Shilton points out that Leafs coach Mike Babcock joked about his team missing the net too much as a contributing factor to their scoring deficiency and she quotes forward Nazem Kadri on the subject. "I think we have to stop trying to pick the exact corner of every single net, especially on the flank side,” said Kadri. “When you’re on the outside and putting pucks on the net and it misses the net it can wrap around the boards and create an odd-man rush for [the other team]. And if you miss the net, you don’t get secondary opportunities. So realistically we don’t have to put it in the top upper corner of the net, or go post and in, just hit the net and hope for a rebound and get goals that way.”
Wonder if Kane's been in Toronto lately?
When Rasmus Ristolainen signed his six-year/$32.4 million contract extension, his status amongst most followers that he was at the very least a top-pairing defenseman and on the Sabres he was their No. 1. He went into this season with steady season-over-season progression in points, ice-time and responsibility. As of right now he's continuing mightily with that progression and it's looking like the team got themselves a helluva deal.
If you'll remember, Ristolainen came into camp as an unsigned restricted free agent that asked permission to practice with the team. It was a curious request, one not normally found in any sport, much less hockey, but Murray granted Ristolianen's wish while they worked on his contract. When it was inked, here's what Murray said to the media, "Rasmus has already proven to be a pivotal player on our blue line, and we are eager to have him back with the team. This deal is a reflection of the hard work and improvement Rasmus has shown since being drafted. And we hope to see him continue on this trajectory moving forward."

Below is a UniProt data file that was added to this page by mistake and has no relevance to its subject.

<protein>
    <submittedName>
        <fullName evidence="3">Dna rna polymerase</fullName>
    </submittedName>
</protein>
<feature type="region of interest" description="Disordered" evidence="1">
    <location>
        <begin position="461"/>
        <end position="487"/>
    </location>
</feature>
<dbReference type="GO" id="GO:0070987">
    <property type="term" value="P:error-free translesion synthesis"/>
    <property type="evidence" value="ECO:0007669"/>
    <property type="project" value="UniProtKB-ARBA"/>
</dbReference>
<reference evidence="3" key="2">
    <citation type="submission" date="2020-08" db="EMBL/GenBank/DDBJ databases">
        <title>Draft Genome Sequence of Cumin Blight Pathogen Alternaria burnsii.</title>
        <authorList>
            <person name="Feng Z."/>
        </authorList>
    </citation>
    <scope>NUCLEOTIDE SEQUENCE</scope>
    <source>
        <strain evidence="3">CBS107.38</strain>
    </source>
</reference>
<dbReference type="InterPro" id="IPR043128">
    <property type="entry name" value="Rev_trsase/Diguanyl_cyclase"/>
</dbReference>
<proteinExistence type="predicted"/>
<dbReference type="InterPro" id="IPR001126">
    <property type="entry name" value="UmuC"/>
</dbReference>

Sure enough, Ristolainen has continued that trajectory and has taken it to another level. His ice-time is up and he's on pace for major up-tick in his production.
After Ristolainen finished last season 10th in the league in ATOI with 25:26 minutes/game, Bylsma said in the off-season that he'd be trimming his minutes. Yet as injuries piled up on the blueline, Ristolainen found himself reaching the 29:00-mark and now averages a fifth-best 26:41/game. And he can handle more. "He’s a guy who’ll take as much as you give him. The overtimes, he seems like he can keep going and going and going. Nothing can stop him," said Bylsma to the gathered media yesterday.
"He gets a 30-second breather and he’s back out there again. He ends up with 28 minutes and again we can have this conversation probably over and over again about the number of minutes that you want him to play, but he handled 28 minutes just fine, [Tuesday] night."
Ristolainen's also on a tear in the scoring department with 13 points (3+10) in his last 10 games which places him atop the team in scoring with 23 points (3+20) overall. The run has him on a 60-point pace (8+52) and with the confidence the 22 yr. old has shown of late, he could very well hit that.